Energy

News articles classified as Energy

Rethinking cooking with gas

Natural gas stoves release methane – a potent greenhouse gas – and other pollutants through leaks and incomplete combustion. Stanford researchers estimate that methane leaking from stoves inside U.S. homes has the same climate impact as about 500,000 gasoline-powered cars and the stoves can expose people to respiratory disease-triggering pollutants.

Bill Lane Center for the American West —

The lithium rush is on

The push for a future free from fossil fuels is creating new urgency to mine resources for the batteries needed to decarbonize transportation.

New materials could deliver ultrathin solar panel

New, ultrathin photovoltaic materials could eventually be used in mobile applications, from self-powered wearable devices and sensors to lightweight aircraft and electric vehicles.

Promise and limits of COP26 pledges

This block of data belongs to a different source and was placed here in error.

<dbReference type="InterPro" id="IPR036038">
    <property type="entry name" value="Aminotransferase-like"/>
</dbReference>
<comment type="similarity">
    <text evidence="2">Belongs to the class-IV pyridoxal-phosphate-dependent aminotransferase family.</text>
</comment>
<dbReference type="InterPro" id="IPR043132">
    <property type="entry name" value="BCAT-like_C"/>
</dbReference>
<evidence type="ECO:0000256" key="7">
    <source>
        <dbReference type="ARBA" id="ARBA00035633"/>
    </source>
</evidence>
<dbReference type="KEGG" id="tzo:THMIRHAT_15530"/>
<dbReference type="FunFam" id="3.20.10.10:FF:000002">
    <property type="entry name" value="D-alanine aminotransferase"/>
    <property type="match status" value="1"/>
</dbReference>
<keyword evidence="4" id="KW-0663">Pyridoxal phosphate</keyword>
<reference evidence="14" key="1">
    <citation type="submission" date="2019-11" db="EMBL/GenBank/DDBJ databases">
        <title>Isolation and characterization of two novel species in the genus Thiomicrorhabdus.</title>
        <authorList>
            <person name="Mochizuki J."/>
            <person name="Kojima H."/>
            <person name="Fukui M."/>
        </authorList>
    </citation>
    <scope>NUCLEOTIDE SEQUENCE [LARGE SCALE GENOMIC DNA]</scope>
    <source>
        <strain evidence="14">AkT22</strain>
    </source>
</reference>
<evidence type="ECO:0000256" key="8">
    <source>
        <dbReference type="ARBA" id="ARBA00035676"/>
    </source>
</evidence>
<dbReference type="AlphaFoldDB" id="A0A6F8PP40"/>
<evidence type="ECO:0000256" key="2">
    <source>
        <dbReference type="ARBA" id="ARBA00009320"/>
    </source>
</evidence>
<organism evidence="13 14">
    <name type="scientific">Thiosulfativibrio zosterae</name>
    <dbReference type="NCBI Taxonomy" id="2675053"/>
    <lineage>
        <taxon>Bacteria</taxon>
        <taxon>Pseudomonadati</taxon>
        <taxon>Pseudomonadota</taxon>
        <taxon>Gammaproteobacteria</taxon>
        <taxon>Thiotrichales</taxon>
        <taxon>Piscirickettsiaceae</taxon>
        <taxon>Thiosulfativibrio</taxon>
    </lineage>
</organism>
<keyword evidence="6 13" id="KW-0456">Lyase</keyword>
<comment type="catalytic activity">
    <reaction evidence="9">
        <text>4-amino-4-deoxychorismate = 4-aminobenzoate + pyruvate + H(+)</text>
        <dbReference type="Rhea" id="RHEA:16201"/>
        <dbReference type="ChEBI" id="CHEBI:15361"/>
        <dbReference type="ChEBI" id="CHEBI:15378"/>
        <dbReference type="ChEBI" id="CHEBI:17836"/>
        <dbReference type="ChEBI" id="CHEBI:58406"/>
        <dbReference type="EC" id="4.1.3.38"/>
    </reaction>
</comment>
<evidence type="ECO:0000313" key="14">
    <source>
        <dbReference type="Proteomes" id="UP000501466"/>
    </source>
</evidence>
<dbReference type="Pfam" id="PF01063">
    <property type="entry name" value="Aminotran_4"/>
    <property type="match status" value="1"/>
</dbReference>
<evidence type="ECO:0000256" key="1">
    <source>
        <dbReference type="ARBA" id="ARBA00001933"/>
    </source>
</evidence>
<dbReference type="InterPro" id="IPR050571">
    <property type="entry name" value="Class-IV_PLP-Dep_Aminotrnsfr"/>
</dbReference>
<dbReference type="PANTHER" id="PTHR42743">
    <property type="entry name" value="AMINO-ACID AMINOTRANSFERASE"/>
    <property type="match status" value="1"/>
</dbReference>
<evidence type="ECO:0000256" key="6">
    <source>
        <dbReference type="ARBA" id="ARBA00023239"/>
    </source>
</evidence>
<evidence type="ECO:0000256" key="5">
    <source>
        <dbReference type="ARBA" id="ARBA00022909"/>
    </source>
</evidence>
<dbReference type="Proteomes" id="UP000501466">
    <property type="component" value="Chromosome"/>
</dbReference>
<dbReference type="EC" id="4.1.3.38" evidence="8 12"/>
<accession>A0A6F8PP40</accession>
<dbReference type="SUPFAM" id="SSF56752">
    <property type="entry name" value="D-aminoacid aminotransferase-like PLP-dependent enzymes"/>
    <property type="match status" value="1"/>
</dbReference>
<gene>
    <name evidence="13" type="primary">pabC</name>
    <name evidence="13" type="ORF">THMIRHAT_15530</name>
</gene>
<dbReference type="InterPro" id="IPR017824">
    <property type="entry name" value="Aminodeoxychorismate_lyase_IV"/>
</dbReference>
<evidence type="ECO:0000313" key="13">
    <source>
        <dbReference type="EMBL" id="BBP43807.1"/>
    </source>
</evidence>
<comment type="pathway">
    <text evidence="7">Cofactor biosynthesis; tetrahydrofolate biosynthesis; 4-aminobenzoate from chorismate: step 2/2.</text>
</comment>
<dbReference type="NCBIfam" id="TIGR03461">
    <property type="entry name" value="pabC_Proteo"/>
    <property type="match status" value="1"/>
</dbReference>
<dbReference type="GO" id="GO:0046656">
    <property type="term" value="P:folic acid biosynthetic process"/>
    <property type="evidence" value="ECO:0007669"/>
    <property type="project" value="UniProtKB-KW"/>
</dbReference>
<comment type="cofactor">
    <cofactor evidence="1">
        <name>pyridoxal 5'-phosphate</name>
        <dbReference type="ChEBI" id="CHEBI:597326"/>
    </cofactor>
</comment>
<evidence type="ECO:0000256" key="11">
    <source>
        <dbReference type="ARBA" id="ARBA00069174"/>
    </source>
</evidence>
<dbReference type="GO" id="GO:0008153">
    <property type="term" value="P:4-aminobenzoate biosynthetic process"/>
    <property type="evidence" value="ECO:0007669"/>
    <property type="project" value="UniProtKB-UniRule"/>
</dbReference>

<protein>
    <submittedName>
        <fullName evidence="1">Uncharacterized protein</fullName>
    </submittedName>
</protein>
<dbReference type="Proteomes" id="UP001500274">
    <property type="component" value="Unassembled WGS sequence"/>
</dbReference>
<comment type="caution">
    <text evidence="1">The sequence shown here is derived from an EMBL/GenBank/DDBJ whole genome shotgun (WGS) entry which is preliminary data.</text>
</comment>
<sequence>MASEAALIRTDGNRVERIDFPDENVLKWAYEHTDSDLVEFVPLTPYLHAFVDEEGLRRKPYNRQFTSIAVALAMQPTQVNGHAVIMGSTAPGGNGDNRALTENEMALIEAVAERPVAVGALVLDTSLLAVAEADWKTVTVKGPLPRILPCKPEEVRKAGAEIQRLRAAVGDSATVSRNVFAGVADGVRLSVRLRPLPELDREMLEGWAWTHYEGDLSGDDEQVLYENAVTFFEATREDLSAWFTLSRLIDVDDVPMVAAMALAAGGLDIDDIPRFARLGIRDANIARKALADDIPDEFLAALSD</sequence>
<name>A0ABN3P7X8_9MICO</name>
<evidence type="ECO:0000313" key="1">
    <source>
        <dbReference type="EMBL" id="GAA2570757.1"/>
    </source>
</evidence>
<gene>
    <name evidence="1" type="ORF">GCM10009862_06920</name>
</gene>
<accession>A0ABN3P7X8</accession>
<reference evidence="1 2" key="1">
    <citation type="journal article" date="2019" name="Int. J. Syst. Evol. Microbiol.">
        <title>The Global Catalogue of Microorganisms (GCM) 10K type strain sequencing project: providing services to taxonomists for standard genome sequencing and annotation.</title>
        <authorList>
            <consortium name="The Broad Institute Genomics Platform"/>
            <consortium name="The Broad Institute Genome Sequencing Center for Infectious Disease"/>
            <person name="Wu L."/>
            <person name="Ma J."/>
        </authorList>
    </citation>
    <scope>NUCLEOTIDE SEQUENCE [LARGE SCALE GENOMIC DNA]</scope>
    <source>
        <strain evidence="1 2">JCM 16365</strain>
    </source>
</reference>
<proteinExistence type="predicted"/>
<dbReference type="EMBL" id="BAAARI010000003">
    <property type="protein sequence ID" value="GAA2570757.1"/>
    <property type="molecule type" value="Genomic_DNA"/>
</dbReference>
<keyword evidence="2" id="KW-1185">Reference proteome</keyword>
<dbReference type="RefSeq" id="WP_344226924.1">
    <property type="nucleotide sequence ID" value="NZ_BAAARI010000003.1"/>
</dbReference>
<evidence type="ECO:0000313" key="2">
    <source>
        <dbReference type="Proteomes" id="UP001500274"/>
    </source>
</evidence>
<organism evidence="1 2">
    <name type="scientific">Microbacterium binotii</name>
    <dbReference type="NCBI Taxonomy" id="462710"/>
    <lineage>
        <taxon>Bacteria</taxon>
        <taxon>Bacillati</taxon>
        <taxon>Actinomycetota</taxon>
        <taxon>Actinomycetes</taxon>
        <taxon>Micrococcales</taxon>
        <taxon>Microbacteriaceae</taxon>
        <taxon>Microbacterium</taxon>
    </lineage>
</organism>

Stanford experts discuss strengths and weaknesses of major pledges at the UN climate summit that target methane emissions and deforestation.

Stanford Earth —

Methane and climate change

Nations around the world are joining a pledge to curb emissions of methane, and the Biden administration is proposing stricter regulation of the potent greenhouse gas. Explore Stanford research about methane emissions and promising solutions.

Carbon emissions rebound to near pre-pandemic levels

Global emissions of carbon dioxide are surging once again as power plants and industry burn more coal and natural gas, narrowing the remaining window for limiting warming to 1.5 degrees Celsius.

Hope for climate talks

International negotiators will meet in Scotland this Sunday for the latest UN Climate Change Conference. Stanford experts in a range of fields discuss their hopes for the talks as well as major themes likely to influence negotiations, keys to success and more.

New climate risk disclosure recommendations explained

California should use its $260 billion annual spending and $1 trillion pension funds to advance its climate agenda through climate risk disclosure requirements, according to a Stanford-led group of advisors appointed by Gov. Newsom. Two advisors explain how more disclosure can do that.